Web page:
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Clouds, Grids and Data
 

Clouds, Grids and Data

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The Next-Generation sequencing data-deluge requires storage and compute services to be provisioned at an ever-increasing rate. Can Cloud (and last decade's buzzword, Grid), help us? ...

The Next-Generation sequencing data-deluge requires storage and compute services to be provisioned at an ever-increasing rate. Can Cloud (and last decade's buzzword, Grid), help us?

Talk given at the NHGRI Cloud computing workshop, 2010.

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    Clouds, Grids and Data Clouds, Grids and Data Presentation Transcript

    • Clouds, Grids and Data Guy Coates Wellcome Trust Sanger Institute [email_address]
      • The Sanger Institute
      • Funded by Wellcome Trust.
        • 2 nd largest research charity in the world.
        • ~700 employees.
        • Based in Hinxton Genome Campus, Cambridge, UK.
      • Large scale genomic research.
        • Sequenced 1/3 of the human genome. (largest single contributor).
        • We have active cancer, malaria, pathogen and genomic variation / human health studies.
      • All data is made publicly available.
        • Websites, ftp, direct database. access, programmatic APIs.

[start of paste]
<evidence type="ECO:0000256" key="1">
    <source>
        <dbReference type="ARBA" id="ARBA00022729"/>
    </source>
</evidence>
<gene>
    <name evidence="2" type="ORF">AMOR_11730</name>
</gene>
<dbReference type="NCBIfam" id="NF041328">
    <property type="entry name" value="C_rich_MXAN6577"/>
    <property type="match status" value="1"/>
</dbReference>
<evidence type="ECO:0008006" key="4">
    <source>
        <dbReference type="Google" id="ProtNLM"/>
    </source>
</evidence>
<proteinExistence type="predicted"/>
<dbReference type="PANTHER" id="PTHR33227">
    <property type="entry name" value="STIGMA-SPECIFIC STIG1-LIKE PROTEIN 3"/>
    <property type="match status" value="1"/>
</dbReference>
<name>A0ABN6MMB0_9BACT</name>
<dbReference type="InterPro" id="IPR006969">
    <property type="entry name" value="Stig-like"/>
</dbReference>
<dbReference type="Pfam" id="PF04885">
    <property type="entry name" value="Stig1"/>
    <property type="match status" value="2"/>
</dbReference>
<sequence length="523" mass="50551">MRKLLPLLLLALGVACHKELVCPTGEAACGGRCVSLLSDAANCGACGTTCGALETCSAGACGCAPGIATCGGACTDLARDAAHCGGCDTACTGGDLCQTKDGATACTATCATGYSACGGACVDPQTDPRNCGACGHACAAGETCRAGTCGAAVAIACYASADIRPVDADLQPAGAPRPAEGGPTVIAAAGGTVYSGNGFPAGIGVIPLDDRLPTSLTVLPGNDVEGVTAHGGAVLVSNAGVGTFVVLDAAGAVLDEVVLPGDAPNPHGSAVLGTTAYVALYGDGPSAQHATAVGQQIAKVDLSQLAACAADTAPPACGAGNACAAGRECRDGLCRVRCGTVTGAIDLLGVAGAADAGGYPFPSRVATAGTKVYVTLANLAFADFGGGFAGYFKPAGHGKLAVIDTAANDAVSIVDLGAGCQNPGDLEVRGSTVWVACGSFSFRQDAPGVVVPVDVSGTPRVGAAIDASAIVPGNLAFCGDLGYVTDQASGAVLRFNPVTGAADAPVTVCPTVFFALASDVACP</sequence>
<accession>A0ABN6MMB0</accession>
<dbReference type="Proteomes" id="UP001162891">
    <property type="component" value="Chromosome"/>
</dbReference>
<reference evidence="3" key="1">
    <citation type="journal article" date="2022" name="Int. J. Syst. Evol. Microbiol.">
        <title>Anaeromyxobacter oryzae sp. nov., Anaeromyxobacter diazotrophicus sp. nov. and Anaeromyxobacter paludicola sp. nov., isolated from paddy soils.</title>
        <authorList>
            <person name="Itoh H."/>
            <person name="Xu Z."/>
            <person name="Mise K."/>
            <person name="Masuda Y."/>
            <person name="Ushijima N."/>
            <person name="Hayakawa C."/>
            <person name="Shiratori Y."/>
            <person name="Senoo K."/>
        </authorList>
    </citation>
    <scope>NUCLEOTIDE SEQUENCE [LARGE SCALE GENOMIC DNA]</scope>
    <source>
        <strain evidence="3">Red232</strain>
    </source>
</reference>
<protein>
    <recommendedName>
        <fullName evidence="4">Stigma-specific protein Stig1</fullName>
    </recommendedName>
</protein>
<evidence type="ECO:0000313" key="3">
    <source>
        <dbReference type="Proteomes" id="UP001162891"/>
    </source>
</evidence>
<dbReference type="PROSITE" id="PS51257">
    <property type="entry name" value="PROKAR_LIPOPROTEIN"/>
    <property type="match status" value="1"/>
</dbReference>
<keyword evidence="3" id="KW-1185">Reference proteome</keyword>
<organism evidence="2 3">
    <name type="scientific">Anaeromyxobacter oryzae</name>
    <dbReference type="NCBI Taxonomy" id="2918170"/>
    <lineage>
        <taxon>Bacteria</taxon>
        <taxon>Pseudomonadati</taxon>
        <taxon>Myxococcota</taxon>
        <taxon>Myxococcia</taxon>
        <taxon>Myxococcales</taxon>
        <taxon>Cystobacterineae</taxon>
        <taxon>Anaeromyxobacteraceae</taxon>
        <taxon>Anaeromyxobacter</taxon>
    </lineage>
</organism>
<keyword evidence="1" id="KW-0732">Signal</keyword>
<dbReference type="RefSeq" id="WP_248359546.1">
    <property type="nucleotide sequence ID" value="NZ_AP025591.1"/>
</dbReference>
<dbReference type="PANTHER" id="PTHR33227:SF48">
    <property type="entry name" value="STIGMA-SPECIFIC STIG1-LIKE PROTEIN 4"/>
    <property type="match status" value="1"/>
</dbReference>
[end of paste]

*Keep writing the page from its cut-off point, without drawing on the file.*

• Shared data archives
    • Past Collaborations Data Sequencing Centre + DCC Sequencing centre Sequencing centre Sequencing centre Sequencing centre
    • Future Collaborations Collaborations are short term: 18 months-3 years. Sequencing Centre 3 Sequencing Centre 1 Sequencing Centre 2A Sequencing Centre 2B Federated access
    • Genomics Data Unstructured data (flat files) Data size per Genome Structured data (databases) DAS, bioMART etc ? Intensities / raw data (2TB) Alignments (200 GB) Sequence + quality data (500 GB) Variation data (1GB) Individual features (3MB)
    • Sharing Unstructured data
      • Large data volumes, flat files.
      • Federated access.
        • Data is not going to be in once place.
        • Single institute will have data distributed for DR / worldwide access.
          • Some parts of the data may be on cloud stores.
      • Controlled access.
        • Many archives will be public.
        • Some will have patient identifiable data.
        • Plan for it now.
    • iRODS
      • iRODS: Integrated Rule-Oriented Data System.
        • Produced by DICE Group (Data Intensive Cyber Environments) at U. North Carolina, Chapel Hill.
      • Successor to SRB.
        • SRB used by the High-Energy-Physics (HEP) community.
          • 20PB/year LHC data.
        • HEP community has lots of “lessons learned” that we can benefit from.
      • Promising “glue” layer to pull archives together.
    • iRODS ICAT Catalogue database Rule Engine Implements policies Irods Server Data on disk User interface WebDAV, icommands,fuse Irods Server Data in database Irods Server Data in S3
    • Useful Features
      • Efficient
        • Copes with PB of data and 100,000M+ files.
        • Fast parallel data transfers across local and wide area network links.
      • Extensible
        • System can be linked out external services.
          • Eg external databases holding metadata, external authentication systems.
      • Federated
        • Physically and logically separated iRODS installs can be federated.
        • Allows user at institute A to seamlessly access data at institute B in a controlled manner.
    • What are we doing with it?